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A B C D E F G H I J K L M N O P Q R S T U V W X Y Z

Page 1: Baba's Palace - Bactron
Page 2: Bad Cat - Balloon Buster
Page 3: Banger Racer - Basket Cases
Page 4: Basket Master - Battle Valley
Page 5: Batty - Bestial Warrior
Page 6: BeTiled! - Big Trouble in Little China
Page 7: Billy la Banlieue - Black Beard
Page 8: Black Fountain - Blip
Page 9: Blockbusters (Macsen) - BMX Freestyle
Page 10: BMX Kidz - The Boggit
Page 11: Boinggg! - The Boss
Page 12: Boulder Dash - Bravestarr
Page 13: Braxx Bluff - Bronx
Page 14: Bronx Street Cop - Buggy Boy
Page 15: Buggy Ranger - Buran
Page 16: Burnin' Rubber - By Fair Means or Foul
Screenshot of Burnin' Rubber

Burnin' Rubber

(Ocean, 1990)

This is the game that every Plus and GX4000 owner has, because it came free with their respective machines. It's an endurance race where you must stay on the track for as long as possible without running out of time, but first of all, you must qualify to determine your grid position. This game makes full use of the extra capabilities of the Plus and GX4000 machines and it has some beautiful, crystal-clear music on the title screen. The sky even changes from day to night to show your progress! It's touches like these that make this game better than others like it.

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Screenshot of Buster Block

Buster Block

(Kuma, 1986)

Can you become a bionic block buster by exploring all 400 rooms in a maze full of monsters? The aim in this rather boring game is to explore as much of the maze as you can. Each room contains lots of monsters and lots of blocks which you can push to destroy the monsters, although there are several types of blocks and they all behave differently. However, the monsters can push blocks as well. 400 rooms is a lot, and you'll become bored long before you reach them all. The graphics and sound effects are nothing special, either.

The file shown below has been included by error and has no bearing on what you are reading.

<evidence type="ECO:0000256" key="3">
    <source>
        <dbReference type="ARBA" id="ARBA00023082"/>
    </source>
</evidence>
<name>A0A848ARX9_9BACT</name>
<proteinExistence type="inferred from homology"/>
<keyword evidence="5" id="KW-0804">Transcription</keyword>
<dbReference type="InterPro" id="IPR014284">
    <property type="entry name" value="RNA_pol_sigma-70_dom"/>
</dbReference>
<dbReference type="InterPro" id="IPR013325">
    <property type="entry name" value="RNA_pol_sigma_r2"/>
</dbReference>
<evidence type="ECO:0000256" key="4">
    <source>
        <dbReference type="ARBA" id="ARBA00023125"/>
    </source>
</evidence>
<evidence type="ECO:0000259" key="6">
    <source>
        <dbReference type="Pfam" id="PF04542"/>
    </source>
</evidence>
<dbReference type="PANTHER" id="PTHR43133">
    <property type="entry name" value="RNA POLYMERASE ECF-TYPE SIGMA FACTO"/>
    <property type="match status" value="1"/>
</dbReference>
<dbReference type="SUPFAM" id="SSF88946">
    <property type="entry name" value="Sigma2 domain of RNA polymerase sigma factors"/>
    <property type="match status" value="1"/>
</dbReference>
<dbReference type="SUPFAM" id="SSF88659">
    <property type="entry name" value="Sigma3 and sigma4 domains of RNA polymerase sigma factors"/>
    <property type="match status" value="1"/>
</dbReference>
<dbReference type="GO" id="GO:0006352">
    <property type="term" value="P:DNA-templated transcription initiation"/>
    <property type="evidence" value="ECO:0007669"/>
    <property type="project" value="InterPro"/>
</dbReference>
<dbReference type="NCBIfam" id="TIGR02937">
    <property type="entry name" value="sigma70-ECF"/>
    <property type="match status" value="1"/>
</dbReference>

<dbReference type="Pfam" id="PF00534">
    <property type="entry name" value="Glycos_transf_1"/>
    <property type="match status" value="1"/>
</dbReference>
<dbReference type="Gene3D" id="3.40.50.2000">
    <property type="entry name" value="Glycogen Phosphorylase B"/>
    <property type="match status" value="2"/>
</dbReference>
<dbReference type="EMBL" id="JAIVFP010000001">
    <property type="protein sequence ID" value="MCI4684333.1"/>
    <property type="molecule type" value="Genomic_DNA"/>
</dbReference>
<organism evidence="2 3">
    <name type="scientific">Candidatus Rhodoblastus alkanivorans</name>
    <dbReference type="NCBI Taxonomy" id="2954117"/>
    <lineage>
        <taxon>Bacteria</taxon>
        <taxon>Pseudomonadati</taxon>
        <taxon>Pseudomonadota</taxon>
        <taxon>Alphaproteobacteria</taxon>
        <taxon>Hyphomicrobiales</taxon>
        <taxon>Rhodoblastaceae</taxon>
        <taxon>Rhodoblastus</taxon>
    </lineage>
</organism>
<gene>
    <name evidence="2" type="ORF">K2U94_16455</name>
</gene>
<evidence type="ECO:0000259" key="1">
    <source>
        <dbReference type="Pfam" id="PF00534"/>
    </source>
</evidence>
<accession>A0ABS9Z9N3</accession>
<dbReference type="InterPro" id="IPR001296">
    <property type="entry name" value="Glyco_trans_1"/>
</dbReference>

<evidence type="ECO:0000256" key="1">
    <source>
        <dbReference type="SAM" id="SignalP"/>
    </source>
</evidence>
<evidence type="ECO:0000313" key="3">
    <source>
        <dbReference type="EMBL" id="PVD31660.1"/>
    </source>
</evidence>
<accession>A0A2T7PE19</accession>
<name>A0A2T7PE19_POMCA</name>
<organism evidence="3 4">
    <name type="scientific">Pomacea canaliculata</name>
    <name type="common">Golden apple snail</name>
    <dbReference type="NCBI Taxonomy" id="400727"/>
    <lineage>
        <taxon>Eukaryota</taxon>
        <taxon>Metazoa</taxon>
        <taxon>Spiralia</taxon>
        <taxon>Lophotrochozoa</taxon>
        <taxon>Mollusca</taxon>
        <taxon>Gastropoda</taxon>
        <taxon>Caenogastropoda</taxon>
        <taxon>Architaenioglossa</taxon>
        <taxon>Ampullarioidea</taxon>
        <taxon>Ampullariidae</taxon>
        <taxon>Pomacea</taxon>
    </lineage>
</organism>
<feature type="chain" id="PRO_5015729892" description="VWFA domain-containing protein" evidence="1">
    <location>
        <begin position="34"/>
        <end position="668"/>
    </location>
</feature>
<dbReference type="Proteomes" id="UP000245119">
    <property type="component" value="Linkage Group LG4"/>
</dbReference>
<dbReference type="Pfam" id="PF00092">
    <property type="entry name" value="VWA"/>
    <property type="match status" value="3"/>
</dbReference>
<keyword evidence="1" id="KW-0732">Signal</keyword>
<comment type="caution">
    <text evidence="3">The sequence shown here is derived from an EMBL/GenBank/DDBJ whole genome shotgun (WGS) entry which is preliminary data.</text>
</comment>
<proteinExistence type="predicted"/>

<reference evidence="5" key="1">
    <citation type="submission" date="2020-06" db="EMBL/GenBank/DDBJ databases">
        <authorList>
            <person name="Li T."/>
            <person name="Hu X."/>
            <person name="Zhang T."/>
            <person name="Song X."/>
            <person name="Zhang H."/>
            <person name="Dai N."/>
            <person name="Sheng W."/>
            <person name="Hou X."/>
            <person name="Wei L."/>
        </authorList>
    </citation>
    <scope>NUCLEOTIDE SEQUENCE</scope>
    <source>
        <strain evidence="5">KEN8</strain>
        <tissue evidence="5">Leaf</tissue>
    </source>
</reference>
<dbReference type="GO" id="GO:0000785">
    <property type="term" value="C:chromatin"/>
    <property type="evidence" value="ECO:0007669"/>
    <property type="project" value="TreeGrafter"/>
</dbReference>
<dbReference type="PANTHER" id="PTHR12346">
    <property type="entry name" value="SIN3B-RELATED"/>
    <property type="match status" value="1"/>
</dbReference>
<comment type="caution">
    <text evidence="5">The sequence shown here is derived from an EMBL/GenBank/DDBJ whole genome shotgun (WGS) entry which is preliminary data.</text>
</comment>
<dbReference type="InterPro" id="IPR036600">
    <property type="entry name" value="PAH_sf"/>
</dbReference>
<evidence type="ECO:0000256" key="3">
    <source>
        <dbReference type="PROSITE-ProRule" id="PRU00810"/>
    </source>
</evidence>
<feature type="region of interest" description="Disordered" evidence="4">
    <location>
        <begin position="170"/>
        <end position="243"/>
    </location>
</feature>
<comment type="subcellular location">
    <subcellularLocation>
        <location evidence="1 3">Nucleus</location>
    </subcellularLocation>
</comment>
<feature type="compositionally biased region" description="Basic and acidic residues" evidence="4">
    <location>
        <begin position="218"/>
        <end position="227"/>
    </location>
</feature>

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Screenshot of Butcher Hill

Butcher Hill

(Gremlin Graphics, 1989)

Reviewed by Piero Serra

Possibly inspired by the wave of Vietnam war films made in the 1980s, Butcher Hill puts you in charge of a group of soldiers navigating the rivers and dense jungles of Vietnam. Sadly, it's much more like playing a bad computer game than watching a movie. The boat section is first and it feels interminable. When you finally reach a dock, it's on foot into a 3D jungle section – possibly one of the strangest gaming experiences I have ever had, and not in a good way. The final stage is a third person shoot-'em-up in a village. The gameplay throughout is leaden and although the graphics are colourful they are often too chunky to see what's happening. The only reason to load this game would be the atmospheric title music by Ben Daglish, but even this has not been ported over well from the Spectrum original.

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Screenshot of By Fair Means or Foul

By Fair Means or Foul

(Superior Software/Alligata, 1988)

This game was also released on budget as Pro Boxing Simulator. Anyway, beneath the intriguing title is a boxing game where you are allowed (and encouraged) to cheat. There's an indicator for each player, showing the number of chances they have – when this reaches zero, they lose. If the indicator is red, it means the referee has his eyes on you and you'll be caught if you foul, but green means you can get away with it. The graphics are great and the characters and referee are well animated, and the sound of the crowd roaring is nice – their comments are even better! However, the controls are too tricky, particularly with the keyboard, and selecting the right moves seems to be a matter of luck most of the time.

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A B C D E F G H I J K L M N O P Q R S T U V W X Y Z